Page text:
By Lukman Otunuga, Senior Research Analyst at FXTM
Investors who were expecting more hawks to join the policy discussion were left empty-handed at the Bank of England meeting on Thursday.
Policymakers voted unanimously to keep interest rates unchanged at their current record low of 0.1% and a majority voted to maintain asset purchases at the current level of £895 bln.
Andy Haldane was the only dissenter who was looking at tapering bond purchases, but he departs from the bank at the end of June.
Despite officials revising up their growth forecast for this quarter, the overall tone of the meeting sounded cautious with the central bank in no rush to raise interest rates.
Economic growth in Q2 was revised up by around 1.5% since the May report, but output in June is expected to be around 2.5% below its pre-Covid 2019 fourth-quarter level. Inflation is expected to exceed 3% in the months ahead but the BoE sees it as “transitory” and should not affect monetary policy.
The MPC may not want to run the risk of acting too soon, especially after the committee also continued to emphasise that it should “lean strongly against downside risks” to the economic outlook.
Indeed, the renewed rise in Covid-19 cases, uncertainty surrounding the Delta plus variant and the delay to ending lockdown restrictions remain on the central bank’s list of concerns.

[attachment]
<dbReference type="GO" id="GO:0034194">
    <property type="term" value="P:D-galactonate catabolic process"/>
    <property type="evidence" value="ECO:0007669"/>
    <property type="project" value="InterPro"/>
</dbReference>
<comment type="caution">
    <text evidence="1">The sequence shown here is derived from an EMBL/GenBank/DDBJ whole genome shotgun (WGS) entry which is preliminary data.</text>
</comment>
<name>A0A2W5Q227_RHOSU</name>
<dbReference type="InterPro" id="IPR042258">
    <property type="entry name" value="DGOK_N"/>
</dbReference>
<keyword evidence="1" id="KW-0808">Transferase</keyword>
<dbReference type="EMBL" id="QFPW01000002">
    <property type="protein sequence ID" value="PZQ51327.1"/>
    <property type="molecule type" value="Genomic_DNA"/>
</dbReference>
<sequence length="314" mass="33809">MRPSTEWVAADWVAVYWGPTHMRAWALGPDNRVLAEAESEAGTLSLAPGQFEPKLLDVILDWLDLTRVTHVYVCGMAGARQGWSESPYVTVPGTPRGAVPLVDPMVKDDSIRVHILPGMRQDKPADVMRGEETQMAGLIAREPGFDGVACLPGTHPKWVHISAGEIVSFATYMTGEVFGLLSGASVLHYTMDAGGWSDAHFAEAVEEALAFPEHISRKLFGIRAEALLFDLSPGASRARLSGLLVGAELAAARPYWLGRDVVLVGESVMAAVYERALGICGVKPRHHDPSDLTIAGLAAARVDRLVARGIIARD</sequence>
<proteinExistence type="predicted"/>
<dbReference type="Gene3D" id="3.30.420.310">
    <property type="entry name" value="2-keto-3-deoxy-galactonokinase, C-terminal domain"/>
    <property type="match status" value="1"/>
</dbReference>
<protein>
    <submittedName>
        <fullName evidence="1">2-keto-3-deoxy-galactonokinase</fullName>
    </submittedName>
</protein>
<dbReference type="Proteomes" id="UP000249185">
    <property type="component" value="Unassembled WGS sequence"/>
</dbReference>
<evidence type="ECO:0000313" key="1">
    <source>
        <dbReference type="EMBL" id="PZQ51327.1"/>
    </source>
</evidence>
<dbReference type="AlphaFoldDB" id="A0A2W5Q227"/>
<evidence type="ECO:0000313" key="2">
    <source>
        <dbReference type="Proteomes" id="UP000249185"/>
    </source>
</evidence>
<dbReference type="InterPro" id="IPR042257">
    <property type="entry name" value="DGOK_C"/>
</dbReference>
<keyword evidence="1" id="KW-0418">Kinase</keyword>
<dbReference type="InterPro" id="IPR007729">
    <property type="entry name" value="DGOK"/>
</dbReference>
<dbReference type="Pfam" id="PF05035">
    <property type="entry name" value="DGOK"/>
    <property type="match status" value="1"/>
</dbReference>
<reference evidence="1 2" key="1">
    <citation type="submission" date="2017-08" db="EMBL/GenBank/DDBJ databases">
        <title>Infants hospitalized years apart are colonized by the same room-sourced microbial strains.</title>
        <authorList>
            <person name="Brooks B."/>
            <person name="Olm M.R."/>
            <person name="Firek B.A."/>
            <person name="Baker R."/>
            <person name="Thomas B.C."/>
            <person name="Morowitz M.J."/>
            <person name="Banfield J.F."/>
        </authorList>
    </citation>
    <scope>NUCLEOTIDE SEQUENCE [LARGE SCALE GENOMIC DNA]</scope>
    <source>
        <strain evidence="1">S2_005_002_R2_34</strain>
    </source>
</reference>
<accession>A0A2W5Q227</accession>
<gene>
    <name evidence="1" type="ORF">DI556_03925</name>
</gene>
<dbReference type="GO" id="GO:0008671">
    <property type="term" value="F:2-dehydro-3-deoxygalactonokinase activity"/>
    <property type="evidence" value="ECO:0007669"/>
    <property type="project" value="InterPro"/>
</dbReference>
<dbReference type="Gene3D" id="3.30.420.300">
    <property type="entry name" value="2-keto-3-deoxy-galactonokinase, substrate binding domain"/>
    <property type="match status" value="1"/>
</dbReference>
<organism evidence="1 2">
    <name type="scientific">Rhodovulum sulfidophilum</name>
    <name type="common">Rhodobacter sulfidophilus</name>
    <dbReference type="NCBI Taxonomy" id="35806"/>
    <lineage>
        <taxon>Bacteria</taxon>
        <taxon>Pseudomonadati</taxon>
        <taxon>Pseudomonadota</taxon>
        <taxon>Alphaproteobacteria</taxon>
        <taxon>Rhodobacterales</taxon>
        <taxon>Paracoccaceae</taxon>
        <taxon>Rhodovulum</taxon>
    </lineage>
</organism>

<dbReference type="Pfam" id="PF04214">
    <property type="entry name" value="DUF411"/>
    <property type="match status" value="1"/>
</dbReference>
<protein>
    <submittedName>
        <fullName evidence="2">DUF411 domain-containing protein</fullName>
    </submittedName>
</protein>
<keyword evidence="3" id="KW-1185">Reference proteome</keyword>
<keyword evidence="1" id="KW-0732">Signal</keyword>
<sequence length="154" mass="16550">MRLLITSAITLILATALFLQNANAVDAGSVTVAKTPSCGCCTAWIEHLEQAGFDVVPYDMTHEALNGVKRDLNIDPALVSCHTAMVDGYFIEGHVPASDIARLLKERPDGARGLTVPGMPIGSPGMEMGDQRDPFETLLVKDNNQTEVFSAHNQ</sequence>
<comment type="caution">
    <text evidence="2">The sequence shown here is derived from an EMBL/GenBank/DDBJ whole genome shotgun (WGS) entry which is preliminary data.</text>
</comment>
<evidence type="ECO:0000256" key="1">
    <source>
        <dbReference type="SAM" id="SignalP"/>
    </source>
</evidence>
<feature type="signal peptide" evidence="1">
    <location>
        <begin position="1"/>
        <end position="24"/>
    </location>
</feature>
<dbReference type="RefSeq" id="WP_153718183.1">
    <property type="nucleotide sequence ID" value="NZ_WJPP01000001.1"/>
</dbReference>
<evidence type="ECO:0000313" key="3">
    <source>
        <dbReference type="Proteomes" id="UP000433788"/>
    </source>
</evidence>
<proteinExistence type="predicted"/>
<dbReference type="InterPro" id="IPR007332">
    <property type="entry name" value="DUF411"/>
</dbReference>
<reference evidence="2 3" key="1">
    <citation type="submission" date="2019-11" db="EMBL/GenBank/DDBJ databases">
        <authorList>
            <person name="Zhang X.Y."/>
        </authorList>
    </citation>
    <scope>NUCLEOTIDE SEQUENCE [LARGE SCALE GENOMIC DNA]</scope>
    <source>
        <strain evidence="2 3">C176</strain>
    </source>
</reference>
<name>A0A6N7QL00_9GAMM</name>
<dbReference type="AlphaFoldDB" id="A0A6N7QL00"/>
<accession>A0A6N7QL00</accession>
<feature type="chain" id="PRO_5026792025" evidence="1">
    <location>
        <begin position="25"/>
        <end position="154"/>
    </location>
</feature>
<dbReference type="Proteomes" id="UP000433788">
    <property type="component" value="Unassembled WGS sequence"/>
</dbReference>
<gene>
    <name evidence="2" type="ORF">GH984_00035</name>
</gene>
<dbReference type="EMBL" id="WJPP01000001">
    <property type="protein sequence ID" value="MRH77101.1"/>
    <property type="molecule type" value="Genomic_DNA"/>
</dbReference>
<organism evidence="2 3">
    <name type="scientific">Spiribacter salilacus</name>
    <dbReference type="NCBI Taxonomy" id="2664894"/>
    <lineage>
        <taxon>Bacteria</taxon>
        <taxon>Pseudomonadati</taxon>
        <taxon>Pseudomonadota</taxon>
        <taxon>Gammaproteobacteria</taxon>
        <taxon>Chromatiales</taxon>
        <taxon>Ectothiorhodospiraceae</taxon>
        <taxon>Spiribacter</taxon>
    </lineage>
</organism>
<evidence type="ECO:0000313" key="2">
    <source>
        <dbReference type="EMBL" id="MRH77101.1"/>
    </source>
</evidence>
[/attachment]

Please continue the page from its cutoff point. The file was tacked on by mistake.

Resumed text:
Pound bulls were disappointed by the BoE and this was reflected across the G10 space. Sterling has weakened against every major currency, falling as much as 0.5% against the Euro and 0.7% against the Swedish Krona.
Regarding GBPUSD, the currency remains under pressure on the daily charts with resistance at 1.40.
A solid daily close below 1.39, which is under the 100-day Simple Moving Average, could signal a decline towards the weekly lows of around 1.3786. Alternatively, a strong move above 1.40 could open the doors towards 1.4080 and 1.4133, respectively.
Dollar slips as jobless claims barely fall
The dollar slipped on Thursday afternoon after the US Labour Department reported that jobless claims fell 411,000 last week compared to market expectations of 380,000. This was effectively unchanged from the prior week’s 412,000 claims.
Given how the Federal Reserve has made it clear to markets that employment is a key component in its mandate, the disappointing jobless claims could add to the noise and mixed signals from Federal Reserve officials on the timing of tightening monetary policy.
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